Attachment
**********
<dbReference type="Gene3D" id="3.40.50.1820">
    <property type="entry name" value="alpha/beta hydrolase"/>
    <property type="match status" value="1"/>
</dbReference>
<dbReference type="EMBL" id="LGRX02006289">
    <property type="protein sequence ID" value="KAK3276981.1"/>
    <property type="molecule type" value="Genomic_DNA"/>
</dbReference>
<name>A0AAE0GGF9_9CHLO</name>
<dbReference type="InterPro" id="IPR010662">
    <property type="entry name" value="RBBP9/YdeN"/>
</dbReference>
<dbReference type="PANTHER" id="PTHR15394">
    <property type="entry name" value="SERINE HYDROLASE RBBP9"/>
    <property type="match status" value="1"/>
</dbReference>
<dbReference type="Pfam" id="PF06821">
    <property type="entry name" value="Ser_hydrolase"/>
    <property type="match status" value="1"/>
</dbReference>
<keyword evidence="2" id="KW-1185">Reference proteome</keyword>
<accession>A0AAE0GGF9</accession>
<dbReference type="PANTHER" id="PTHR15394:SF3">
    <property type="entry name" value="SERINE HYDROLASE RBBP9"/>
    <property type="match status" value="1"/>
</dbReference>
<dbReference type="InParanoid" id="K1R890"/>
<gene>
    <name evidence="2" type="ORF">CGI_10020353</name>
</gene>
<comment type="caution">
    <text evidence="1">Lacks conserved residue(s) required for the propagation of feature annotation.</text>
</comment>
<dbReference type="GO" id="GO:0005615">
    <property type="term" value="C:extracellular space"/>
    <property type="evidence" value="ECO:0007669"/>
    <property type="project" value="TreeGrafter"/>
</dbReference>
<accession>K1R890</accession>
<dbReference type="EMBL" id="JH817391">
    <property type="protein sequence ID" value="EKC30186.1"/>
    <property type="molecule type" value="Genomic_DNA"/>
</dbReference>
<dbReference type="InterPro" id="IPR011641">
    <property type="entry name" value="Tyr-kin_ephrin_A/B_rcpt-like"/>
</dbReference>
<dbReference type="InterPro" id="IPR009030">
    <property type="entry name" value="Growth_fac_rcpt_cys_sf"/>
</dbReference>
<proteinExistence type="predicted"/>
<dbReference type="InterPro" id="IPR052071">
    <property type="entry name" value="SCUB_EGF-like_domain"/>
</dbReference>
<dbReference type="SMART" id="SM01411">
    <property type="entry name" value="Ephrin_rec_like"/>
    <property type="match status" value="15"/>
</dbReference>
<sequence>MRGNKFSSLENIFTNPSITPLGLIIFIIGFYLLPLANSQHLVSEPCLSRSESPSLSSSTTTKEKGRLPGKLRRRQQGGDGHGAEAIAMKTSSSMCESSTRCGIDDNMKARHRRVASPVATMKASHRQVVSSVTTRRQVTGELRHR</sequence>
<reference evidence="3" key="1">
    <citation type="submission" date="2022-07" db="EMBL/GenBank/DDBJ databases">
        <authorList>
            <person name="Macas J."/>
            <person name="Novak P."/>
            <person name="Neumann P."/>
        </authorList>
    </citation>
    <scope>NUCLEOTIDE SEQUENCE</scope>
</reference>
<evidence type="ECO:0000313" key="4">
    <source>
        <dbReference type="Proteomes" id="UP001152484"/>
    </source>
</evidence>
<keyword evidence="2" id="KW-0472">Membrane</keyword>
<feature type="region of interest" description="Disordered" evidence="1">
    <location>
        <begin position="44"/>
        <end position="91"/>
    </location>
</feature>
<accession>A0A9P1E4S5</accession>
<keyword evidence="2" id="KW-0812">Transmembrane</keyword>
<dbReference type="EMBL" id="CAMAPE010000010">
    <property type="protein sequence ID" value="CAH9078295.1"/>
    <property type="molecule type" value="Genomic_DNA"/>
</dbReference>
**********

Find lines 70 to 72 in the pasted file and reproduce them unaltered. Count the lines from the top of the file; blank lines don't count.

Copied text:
    <source>
        <dbReference type="Proteomes" id="UP001152484"/>
    </source>